Tag Archives: how to buy remodeling

The Benefits of Visiting Our Showroom

The majority of our potential clients will initiate their contact with us by sending an email or calling us on the phone, and requesting a free in-home consultation. While we in no way discourage this, I would humbly suggest that the better route to take would be to first stop by our Showroom. We are open from 8:30 to 5:30 Monday through Friday, and from 10:00 to 3:00 on Saturday, which should accommodate almost any schedule.

The reason I see it most beneficial to visit our Showroom before making an in-home consultation appointment is, by visiting, you will have the opportunity to meet with multiple members of our staff, from design, to pricing, to production. Even potentially the installers who will be working on your job, the bookkeeper who can answer any questions related to financing, and the marketing team who will gift you with a promotional item or two! We might be having an employee’s birthday party and invite you in for a slice of ice cream cake. You will have an inside view into our company culture instead of one stranger appearing on your doorstep.

Sometimes a walk-in client will be greeted by one of our designers, begin a discussion about their project, and come to a technical question that that individual is not an expert on. We can easily grab the nearby expert, and answer your question for you right there. Have a question about how long your project will take to start? Ask our production department, who know their schedules better than anyone. You can even meet the owner and shake his hand. I think you are beginning to get my point.

Additionally, we have thousands of product samples here that will inspire you. You will have a much better direction of which samples you would like brought out to your home during the in-home consultation. You can even borrow some to take home with you!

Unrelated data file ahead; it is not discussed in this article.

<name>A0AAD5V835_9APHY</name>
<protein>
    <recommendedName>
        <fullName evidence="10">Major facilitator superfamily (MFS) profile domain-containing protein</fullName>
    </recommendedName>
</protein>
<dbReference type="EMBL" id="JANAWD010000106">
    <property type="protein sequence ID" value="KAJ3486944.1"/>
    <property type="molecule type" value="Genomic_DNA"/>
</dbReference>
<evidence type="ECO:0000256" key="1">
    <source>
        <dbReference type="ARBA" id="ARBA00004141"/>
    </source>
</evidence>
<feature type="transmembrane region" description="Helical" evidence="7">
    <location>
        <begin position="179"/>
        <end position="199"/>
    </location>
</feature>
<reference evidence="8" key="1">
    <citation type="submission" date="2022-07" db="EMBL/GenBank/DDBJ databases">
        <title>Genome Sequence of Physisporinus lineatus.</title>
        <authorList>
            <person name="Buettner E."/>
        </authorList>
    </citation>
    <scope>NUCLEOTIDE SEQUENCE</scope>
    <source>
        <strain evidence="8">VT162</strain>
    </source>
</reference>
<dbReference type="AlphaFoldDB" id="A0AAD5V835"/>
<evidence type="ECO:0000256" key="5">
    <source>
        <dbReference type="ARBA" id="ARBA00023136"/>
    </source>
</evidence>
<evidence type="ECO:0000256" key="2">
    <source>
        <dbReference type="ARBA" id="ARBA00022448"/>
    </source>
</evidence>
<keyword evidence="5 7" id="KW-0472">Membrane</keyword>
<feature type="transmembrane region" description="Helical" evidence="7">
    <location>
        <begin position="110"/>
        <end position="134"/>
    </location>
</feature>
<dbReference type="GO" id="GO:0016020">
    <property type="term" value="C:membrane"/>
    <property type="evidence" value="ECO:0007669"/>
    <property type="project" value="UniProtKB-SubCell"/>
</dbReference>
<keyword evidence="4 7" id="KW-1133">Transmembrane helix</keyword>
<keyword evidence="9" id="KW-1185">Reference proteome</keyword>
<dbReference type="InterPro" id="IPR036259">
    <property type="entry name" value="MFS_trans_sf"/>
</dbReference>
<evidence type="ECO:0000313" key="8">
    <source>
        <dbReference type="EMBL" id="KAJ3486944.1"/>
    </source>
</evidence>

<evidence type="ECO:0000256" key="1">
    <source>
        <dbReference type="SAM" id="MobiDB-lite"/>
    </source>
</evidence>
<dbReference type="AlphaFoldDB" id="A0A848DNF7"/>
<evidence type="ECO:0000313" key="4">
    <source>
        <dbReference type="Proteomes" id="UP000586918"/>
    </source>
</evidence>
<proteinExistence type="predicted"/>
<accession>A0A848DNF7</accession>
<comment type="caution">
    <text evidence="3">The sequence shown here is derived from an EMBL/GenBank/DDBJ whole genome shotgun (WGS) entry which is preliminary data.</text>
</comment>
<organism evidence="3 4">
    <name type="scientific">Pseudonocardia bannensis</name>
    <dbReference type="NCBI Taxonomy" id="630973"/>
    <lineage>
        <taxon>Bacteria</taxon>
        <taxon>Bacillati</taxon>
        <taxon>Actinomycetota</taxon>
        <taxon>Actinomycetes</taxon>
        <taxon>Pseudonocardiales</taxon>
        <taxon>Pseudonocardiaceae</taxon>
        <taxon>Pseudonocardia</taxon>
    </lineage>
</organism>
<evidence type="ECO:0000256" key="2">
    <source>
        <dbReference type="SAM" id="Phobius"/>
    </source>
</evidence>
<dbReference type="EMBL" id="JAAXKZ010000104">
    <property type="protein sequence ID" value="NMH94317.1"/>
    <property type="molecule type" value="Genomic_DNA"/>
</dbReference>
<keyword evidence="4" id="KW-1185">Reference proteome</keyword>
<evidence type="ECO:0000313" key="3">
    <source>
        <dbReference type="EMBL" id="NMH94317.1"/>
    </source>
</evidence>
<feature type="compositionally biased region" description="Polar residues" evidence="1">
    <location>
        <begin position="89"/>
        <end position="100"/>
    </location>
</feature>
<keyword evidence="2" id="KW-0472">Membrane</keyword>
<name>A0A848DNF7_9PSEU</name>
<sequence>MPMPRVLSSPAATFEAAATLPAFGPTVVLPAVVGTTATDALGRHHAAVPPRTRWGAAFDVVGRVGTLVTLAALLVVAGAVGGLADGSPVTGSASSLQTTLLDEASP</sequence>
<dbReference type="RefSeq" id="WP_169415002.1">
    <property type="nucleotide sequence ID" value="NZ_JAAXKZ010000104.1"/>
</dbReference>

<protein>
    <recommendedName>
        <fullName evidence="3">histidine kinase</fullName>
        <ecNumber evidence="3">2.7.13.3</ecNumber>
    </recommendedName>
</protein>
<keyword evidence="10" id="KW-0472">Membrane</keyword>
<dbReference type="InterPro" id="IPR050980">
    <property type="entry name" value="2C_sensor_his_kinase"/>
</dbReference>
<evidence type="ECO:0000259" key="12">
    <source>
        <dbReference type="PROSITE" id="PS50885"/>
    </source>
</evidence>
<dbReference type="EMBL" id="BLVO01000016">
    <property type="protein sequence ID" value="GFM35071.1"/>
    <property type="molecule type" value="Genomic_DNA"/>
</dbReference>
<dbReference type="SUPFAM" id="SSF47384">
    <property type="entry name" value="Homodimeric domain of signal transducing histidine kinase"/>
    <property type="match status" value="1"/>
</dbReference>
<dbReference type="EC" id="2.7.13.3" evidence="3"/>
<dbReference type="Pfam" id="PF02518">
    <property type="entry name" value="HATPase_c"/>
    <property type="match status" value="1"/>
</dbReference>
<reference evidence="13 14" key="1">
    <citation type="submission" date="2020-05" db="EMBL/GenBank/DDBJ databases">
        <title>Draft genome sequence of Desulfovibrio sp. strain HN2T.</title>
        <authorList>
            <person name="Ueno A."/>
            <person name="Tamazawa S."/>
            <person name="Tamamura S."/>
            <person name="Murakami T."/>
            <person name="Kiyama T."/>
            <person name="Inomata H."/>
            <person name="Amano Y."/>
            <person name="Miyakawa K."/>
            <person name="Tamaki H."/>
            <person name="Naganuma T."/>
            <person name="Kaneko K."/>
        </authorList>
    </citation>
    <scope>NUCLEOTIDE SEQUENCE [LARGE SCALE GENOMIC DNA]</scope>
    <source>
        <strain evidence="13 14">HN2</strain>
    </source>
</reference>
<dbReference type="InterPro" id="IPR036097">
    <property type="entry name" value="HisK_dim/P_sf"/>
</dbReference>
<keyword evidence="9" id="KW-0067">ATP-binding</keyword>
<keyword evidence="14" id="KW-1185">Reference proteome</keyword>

I would sincerely suggest visiting us here, developing a rapport with a design consultant, and then making an appointment for him/her to meet with you at your home to proceed further. By visiting us you will have a much clearer picture of whether or not our company is a good fit for you. Call 596-777-6633 to make an appointment to come visit, or walk-ins are always welcome!

Why We Don’t Email Quotes or Leave Them in the Mailbox

About once a month we receive a call from someone asking us:

“Can you please stop by my home, give me a roof quote, and then leave it in the mailbox?”

The short answer is no.

The long answer is, yes, we’d love to work with you to develop an accurate quote for replacing your roof. But just looking at your current roof is not going to give us all the information we need to develop that quote. There are many different types of roofs! What about insulation, gutters, etc? We need to meet with the homeowner one-on-one to have these important discussions and show them all of their options.

For kitchens and bathroom quotes, we often times will gather sample boards around our showroom, and develop an on-screen presentation to show the client, all things that cannot be relayed adequately through email. Our preference is for the client to visit our showroom for the second meeting, where the proposal will be discussed.

Still, many clients request that we “just email the quote”. All you will be getting that way is some technical verbage, some drawings, and a price. You will either love it or hate it, and if it is not perfect, you might dismiss us as a company.